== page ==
While Millennials have been shifting the landscape with their unique spending habits, they tend to shift to reflect older generations' after they settle down and start families, according to a study by Goldman Sachs. Younger Millennials' shopping priorities are still natural and organic foods with transparent labeling, but those who have children and spouses tend to to look for value, convenience and selection like previous generations did, reported Bloomberg.
Of course, even if the data holds out when the younger cohorts of the Millennial generation start settling down, there is still plenty of time for them to permanently change how retail grocers work. Millennials are less likely to get married and live on their own than any previous generation. While 56% of 18- to 31-year-olds were married and living in their own homes in 1968, that number dropped to 43% in 1981, 27% in 2007 and 23% in 2012, according to Goldman Sachs. The median age of marriage in the 2010s is 30, compared to 23 in the 1970s.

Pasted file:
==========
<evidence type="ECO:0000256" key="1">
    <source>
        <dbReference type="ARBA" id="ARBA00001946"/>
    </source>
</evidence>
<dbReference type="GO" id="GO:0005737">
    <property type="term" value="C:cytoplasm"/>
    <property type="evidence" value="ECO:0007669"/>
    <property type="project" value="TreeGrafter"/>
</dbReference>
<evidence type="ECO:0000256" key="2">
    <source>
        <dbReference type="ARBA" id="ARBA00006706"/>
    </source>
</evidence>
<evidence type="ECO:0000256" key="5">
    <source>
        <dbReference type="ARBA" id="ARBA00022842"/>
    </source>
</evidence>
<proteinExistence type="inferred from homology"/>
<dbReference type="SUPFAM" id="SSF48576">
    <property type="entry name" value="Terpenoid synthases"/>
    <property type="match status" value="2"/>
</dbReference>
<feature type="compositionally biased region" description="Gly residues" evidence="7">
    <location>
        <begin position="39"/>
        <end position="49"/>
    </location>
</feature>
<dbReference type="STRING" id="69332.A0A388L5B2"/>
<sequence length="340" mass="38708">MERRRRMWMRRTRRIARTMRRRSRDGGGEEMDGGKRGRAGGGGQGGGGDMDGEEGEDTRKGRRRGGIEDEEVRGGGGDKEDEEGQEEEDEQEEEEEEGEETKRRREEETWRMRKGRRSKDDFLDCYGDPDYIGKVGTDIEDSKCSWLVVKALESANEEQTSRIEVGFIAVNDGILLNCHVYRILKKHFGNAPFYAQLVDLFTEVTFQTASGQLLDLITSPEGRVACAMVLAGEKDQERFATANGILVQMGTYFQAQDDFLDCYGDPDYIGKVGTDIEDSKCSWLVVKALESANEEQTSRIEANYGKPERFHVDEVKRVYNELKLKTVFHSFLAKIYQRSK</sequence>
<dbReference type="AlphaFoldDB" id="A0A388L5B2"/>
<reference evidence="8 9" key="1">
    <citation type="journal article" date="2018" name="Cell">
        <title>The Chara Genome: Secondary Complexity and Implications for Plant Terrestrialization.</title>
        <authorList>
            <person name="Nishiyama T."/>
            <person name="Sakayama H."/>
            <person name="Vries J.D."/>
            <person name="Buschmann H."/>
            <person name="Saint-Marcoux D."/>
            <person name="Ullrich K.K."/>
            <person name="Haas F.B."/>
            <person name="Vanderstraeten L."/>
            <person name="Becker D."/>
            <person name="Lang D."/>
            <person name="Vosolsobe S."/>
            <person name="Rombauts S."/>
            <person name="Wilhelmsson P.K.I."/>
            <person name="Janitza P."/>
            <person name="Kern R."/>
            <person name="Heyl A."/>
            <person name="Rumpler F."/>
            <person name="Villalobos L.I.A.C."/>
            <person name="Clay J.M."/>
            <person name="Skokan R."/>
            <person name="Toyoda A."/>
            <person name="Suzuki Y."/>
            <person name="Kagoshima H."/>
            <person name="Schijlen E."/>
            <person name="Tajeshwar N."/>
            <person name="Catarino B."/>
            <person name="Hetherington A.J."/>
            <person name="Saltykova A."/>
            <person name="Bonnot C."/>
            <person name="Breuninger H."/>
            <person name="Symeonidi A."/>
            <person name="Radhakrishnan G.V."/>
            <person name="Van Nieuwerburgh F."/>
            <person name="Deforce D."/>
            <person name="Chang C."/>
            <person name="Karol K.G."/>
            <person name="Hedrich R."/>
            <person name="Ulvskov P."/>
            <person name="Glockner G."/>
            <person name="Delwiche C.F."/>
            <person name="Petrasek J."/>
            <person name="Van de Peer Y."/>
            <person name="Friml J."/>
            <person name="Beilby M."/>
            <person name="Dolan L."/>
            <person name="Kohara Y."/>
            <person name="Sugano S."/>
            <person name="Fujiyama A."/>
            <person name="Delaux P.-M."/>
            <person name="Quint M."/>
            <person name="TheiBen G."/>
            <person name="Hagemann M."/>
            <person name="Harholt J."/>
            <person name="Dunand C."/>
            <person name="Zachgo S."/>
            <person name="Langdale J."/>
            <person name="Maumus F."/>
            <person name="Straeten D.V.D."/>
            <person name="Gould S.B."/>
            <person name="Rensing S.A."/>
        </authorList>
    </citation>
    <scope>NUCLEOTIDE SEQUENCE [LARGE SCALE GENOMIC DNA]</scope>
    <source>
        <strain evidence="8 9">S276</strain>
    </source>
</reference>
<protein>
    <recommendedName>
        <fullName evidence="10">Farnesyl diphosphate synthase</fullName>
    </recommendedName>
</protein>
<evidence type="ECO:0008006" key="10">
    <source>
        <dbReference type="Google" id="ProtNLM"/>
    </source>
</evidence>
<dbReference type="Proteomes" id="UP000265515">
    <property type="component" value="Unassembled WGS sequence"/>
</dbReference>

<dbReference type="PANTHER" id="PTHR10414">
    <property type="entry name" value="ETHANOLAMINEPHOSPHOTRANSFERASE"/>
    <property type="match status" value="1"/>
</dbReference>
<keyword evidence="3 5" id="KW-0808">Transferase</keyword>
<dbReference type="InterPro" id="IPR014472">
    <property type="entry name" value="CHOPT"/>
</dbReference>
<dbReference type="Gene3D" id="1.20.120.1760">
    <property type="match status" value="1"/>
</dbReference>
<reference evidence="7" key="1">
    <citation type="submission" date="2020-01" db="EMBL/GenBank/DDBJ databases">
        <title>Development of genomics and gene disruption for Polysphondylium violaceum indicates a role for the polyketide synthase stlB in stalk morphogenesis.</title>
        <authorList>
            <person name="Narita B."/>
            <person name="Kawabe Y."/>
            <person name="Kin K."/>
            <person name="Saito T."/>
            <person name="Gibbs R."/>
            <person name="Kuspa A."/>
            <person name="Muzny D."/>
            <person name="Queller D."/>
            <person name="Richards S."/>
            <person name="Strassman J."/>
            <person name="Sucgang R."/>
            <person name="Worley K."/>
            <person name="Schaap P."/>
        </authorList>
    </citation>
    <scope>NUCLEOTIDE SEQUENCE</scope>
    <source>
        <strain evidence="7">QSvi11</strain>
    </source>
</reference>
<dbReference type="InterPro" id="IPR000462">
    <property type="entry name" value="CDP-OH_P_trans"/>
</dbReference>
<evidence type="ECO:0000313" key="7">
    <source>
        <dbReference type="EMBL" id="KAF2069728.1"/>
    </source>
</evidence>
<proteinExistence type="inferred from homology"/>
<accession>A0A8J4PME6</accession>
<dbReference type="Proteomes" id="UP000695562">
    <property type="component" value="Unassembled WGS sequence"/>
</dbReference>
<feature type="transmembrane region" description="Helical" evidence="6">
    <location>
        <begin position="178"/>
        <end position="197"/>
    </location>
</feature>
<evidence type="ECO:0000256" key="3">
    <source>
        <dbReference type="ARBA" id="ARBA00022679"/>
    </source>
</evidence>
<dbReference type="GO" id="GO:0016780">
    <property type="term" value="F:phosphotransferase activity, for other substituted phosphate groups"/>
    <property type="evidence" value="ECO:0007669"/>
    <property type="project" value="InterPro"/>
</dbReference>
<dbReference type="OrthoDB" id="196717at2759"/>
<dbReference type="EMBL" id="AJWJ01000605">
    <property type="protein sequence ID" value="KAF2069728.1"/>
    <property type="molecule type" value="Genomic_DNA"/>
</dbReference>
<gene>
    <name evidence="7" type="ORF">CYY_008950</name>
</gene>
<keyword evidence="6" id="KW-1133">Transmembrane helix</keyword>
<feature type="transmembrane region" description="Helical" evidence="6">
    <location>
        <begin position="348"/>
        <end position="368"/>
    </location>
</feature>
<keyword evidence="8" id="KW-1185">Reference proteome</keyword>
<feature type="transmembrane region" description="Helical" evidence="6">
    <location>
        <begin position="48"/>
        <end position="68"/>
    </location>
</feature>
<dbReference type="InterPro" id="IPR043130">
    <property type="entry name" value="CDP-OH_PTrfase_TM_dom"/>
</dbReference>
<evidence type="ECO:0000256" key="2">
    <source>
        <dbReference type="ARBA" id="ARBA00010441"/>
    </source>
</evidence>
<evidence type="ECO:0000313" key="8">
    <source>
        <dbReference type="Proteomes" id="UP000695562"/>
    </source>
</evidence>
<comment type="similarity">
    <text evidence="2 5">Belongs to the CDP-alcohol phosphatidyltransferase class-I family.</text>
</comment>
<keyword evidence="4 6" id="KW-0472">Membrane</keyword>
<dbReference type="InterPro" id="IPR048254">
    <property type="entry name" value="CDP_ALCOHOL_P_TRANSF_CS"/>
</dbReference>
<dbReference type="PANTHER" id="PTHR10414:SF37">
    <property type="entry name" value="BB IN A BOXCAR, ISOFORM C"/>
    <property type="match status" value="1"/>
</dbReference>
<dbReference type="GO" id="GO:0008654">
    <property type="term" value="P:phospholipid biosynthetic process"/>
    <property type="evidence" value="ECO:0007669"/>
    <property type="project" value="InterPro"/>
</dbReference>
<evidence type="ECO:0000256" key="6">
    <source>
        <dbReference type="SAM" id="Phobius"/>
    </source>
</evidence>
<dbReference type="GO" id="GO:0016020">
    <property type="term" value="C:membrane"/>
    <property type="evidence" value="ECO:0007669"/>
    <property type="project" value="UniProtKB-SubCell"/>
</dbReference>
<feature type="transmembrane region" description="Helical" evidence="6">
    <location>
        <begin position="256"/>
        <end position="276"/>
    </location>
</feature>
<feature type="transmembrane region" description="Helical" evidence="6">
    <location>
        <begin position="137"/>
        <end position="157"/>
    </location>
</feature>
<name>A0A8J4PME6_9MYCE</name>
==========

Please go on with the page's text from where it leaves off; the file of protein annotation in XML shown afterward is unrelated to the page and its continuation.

They're also putting children off longer, though 74% of Millennials still want to have them at some point. The most common age for women having children in the 2000s and 2010s is 30, compared to 25 for previous decades.